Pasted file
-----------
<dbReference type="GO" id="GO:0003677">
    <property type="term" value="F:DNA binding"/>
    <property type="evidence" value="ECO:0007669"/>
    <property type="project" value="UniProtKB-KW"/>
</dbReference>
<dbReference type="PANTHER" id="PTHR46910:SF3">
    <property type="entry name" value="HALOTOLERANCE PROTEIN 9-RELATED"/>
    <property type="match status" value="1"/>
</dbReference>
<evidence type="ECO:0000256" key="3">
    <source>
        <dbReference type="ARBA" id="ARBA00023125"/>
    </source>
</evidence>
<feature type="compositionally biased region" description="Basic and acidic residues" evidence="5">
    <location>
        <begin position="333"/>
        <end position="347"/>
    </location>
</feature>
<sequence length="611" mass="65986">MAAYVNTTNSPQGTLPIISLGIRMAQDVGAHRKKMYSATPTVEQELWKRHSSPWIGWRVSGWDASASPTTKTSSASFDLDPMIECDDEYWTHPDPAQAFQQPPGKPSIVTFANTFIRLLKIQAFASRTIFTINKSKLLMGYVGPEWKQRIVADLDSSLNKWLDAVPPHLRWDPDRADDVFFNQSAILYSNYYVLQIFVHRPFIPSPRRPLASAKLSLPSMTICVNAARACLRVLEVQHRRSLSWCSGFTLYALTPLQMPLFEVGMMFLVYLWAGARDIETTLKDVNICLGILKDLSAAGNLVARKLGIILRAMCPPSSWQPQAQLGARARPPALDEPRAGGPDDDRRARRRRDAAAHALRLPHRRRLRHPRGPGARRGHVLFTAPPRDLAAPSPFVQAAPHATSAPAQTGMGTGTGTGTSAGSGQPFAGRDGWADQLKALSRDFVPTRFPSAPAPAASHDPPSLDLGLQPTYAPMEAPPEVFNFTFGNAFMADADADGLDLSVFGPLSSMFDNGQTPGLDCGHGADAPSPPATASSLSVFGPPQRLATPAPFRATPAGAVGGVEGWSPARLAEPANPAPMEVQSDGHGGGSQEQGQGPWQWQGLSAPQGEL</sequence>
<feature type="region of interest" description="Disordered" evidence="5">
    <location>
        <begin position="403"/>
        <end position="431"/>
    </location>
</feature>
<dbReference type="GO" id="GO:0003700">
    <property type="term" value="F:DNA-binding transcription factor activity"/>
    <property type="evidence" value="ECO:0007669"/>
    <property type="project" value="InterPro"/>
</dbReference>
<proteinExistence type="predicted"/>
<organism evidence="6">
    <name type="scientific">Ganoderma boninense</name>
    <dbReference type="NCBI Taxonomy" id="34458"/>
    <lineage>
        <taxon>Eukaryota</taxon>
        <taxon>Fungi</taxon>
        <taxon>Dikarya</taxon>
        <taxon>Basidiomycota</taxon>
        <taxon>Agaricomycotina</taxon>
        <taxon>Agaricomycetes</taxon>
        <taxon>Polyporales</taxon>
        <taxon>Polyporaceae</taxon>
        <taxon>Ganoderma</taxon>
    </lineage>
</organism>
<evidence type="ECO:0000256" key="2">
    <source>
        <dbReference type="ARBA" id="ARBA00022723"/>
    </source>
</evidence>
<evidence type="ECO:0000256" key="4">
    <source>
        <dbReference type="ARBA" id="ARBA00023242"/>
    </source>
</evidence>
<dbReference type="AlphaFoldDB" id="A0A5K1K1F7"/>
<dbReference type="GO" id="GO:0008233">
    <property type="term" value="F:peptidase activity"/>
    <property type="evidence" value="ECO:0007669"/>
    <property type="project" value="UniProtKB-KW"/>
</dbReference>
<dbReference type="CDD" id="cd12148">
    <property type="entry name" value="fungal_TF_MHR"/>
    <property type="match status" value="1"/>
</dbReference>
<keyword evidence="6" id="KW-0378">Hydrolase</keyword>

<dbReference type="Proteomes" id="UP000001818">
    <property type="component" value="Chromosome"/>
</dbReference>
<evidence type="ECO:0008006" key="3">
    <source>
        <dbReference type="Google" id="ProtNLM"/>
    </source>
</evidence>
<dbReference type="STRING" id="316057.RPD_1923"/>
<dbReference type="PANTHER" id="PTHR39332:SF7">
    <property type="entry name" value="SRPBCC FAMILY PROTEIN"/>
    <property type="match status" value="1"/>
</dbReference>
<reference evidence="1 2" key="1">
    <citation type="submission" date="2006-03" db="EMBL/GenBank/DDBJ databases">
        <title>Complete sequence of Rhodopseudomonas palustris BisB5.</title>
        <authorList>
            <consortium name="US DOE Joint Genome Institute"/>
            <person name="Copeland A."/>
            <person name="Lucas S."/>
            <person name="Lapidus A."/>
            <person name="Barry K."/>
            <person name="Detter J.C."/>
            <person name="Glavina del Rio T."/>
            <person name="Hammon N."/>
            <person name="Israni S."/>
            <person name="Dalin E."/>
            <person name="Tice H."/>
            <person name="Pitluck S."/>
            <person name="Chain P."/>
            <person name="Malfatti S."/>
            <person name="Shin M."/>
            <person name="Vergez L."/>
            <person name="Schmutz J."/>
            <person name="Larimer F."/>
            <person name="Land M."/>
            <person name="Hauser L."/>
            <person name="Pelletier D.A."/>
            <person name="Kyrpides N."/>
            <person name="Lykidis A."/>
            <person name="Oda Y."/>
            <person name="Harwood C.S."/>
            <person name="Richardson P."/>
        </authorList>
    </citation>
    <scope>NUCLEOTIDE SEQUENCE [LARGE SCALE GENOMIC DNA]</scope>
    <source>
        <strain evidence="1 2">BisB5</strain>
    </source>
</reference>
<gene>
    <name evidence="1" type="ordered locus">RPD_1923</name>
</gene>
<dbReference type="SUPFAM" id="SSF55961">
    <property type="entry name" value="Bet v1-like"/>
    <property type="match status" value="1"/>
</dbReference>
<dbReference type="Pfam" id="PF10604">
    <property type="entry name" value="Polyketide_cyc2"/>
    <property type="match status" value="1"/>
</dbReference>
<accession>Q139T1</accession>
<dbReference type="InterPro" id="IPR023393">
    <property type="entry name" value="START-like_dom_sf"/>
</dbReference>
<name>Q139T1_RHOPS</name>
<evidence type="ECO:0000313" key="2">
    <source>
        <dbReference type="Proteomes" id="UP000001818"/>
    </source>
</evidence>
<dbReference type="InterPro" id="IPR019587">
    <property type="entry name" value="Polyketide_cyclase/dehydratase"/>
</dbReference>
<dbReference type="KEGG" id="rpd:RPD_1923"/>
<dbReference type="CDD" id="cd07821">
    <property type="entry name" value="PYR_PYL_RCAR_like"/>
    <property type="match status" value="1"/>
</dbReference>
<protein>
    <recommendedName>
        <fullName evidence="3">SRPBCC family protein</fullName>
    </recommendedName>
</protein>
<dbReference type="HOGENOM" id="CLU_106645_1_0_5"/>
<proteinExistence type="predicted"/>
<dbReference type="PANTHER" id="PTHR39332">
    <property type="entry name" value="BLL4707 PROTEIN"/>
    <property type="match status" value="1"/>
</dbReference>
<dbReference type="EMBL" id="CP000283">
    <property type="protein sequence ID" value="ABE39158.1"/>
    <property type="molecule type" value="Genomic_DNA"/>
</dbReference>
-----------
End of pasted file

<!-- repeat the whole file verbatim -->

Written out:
<dbReference type="GO" id="GO:0003677">
    <property type="term" value="F:DNA binding"/>
    <property type="evidence" value="ECO:0007669"/>
    <property type="project" value="UniProtKB-KW"/>
</dbReference>
<dbReference type="PANTHER" id="PTHR46910:SF3">
    <property type="entry name" value="HALOTOLERANCE PROTEIN 9-RELATED"/>
    <property type="match status" value="1"/>
</dbReference>
<evidence type="ECO:0000256" key="3">
    <source>
        <dbReference type="ARBA" id="ARBA00023125"/>
    </source>
</evidence>
<feature type="compositionally biased region" description="Basic and acidic residues" evidence="5">
    <location>
        <begin position="333"/>
        <end position="347"/>
    </location>
</feature>
<sequence length="611" mass="65986">MAAYVNTTNSPQGTLPIISLGIRMAQDVGAHRKKMYSATPTVEQELWKRHSSPWIGWRVSGWDASASPTTKTSSASFDLDPMIECDDEYWTHPDPAQAFQQPPGKPSIVTFANTFIRLLKIQAFASRTIFTINKSKLLMGYVGPEWKQRIVADLDSSLNKWLDAVPPHLRWDPDRADDVFFNQSAILYSNYYVLQIFVHRPFIPSPRRPLASAKLSLPSMTICVNAARACLRVLEVQHRRSLSWCSGFTLYALTPLQMPLFEVGMMFLVYLWAGARDIETTLKDVNICLGILKDLSAAGNLVARKLGIILRAMCPPSSWQPQAQLGARARPPALDEPRAGGPDDDRRARRRRDAAAHALRLPHRRRLRHPRGPGARRGHVLFTAPPRDLAAPSPFVQAAPHATSAPAQTGMGTGTGTGTSAGSGQPFAGRDGWADQLKALSRDFVPTRFPSAPAPAASHDPPSLDLGLQPTYAPMEAPPEVFNFTFGNAFMADADADGLDLSVFGPLSSMFDNGQTPGLDCGHGADAPSPPATASSLSVFGPPQRLATPAPFRATPAGAVGGVEGWSPARLAEPANPAPMEVQSDGHGGGSQEQGQGPWQWQGLSAPQGEL</sequence>
<feature type="region of interest" description="Disordered" evidence="5">
    <location>
        <begin position="403"/>
        <end position="431"/>
    </location>
</feature>
<dbReference type="GO" id="GO:0003700">
    <property type="term" value="F:DNA-binding transcription factor activity"/>
    <property type="evidence" value="ECO:0007669"/>
    <property type="project" value="InterPro"/>
</dbReference>
<proteinExistence type="predicted"/>
<organism evidence="6">
    <name type="scientific">Ganoderma boninense</name>
    <dbReference type="NCBI Taxonomy" id="34458"/>
    <lineage>
        <taxon>Eukaryota</taxon>
        <taxon>Fungi</taxon>
        <taxon>Dikarya</taxon>
        <taxon>Basidiomycota</taxon>
        <taxon>Agaricomycotina</taxon>
        <taxon>Agaricomycetes</taxon>
        <taxon>Polyporales</taxon>
        <taxon>Polyporaceae</taxon>
        <taxon>Ganoderma</taxon>
    </lineage>
</organism>
<evidence type="ECO:0000256" key="2">
    <source>
        <dbReference type="ARBA" id="ARBA00022723"/>
    </source>
</evidence>
<evidence type="ECO:0000256" key="4">
    <source>
        <dbReference type="ARBA" id="ARBA00023242"/>
    </source>
</evidence>
<dbReference type="AlphaFoldDB" id="A0A5K1K1F7"/>
<dbReference type="GO" id="GO:0008233">
    <property type="term" value="F:peptidase activity"/>
    <property type="evidence" value="ECO:0007669"/>
    <property type="project" value="UniProtKB-KW"/>
</dbReference>
<dbReference type="CDD" id="cd12148">
    <property type="entry name" value="fungal_TF_MHR"/>
    <property type="match status" value="1"/>
</dbReference>
<keyword evidence="6" id="KW-0378">Hydrolase</keyword>

<dbReference type="Proteomes" id="UP000001818">
    <property type="component" value="Chromosome"/>
</dbReference>
<evidence type="ECO:0008006" key="3">
    <source>
        <dbReference type="Google" id="ProtNLM"/>
    </source>
</evidence>
<dbReference type="STRING" id="316057.RPD_1923"/>
<dbReference type="PANTHER" id="PTHR39332:SF7">
    <property type="entry name" value="SRPBCC FAMILY PROTEIN"/>
    <property type="match status" value="1"/>
</dbReference>
<reference evidence="1 2" key="1">
    <citation type="submission" date="2006-03" db="EMBL/GenBank/DDBJ databases">
        <title>Complete sequence of Rhodopseudomonas palustris BisB5.</title>
        <authorList>
            <consortium name="US DOE Joint Genome Institute"/>
            <person name="Copeland A."/>
            <person name="Lucas S."/>
            <person name="Lapidus A."/>
            <person name="Barry K."/>
            <person name="Detter J.C."/>
            <person name="Glavina del Rio T."/>
            <person name="Hammon N."/>
            <person name="Israni S."/>
            <person name="Dalin E."/>
            <person name="Tice H."/>
            <person name="Pitluck S."/>
            <person name="Chain P."/>
            <person name="Malfatti S."/>
            <person name="Shin M."/>
            <person name="Vergez L."/>
            <person name="Schmutz J."/>
            <person name="Larimer F."/>
            <person name="Land M."/>
            <person name="Hauser L."/>
            <person name="Pelletier D.A."/>
            <person name="Kyrpides N."/>
            <person name="Lykidis A."/>
            <person name="Oda Y."/>
            <person name="Harwood C.S."/>
            <person name="Richardson P."/>
        </authorList>
    </citation>
    <scope>NUCLEOTIDE SEQUENCE [LARGE SCALE GENOMIC DNA]</scope>
    <source>
        <strain evidence="1 2">BisB5</strain>
    </source>
</reference>
<gene>
    <name evidence="1" type="ordered locus">RPD_1923</name>
</gene>
<dbReference type="SUPFAM" id="SSF55961">
    <property type="entry name" value="Bet v1-like"/>
    <property type="match status" value="1"/>
</dbReference>
<dbReference type="Pfam" id="PF10604">
    <property type="entry name" value="Polyketide_cyc2"/>
    <property type="match status" value="1"/>
</dbReference>
<accession>Q139T1</accession>
<dbReference type="InterPro" id="IPR023393">
    <property type="entry name" value="START-like_dom_sf"/>
</dbReference>
<name>Q139T1_RHOPS</name>
<evidence type="ECO:0000313" key="2">
    <source>
        <dbReference type="Proteomes" id="UP000001818"/>
    </source>
</evidence>
<dbReference type="InterPro" id="IPR019587">
    <property type="entry name" value="Polyketide_cyclase/dehydratase"/>
</dbReference>
<dbReference type="KEGG" id="rpd:RPD_1923"/>
<dbReference type="CDD" id="cd07821">
    <property type="entry name" value="PYR_PYL_RCAR_like"/>
    <property type="match status" value="1"/>
</dbReference>
<protein>
    <recommendedName>
        <fullName evidence="3">SRPBCC family protein</fullName>
    </recommendedName>
</protein>
<dbReference type="HOGENOM" id="CLU_106645_1_0_5"/>
<proteinExistence type="predicted"/>
<dbReference type="PANTHER" id="PTHR39332">
    <property type="entry name" value="BLL4707 PROTEIN"/>
    <property type="match status" value="1"/>
</dbReference>
<dbReference type="EMBL" id="CP000283">
    <property type="protein sequence ID" value="ABE39158.1"/>
    <property type="molecule type" value="Genomic_DNA"/>
</dbReference>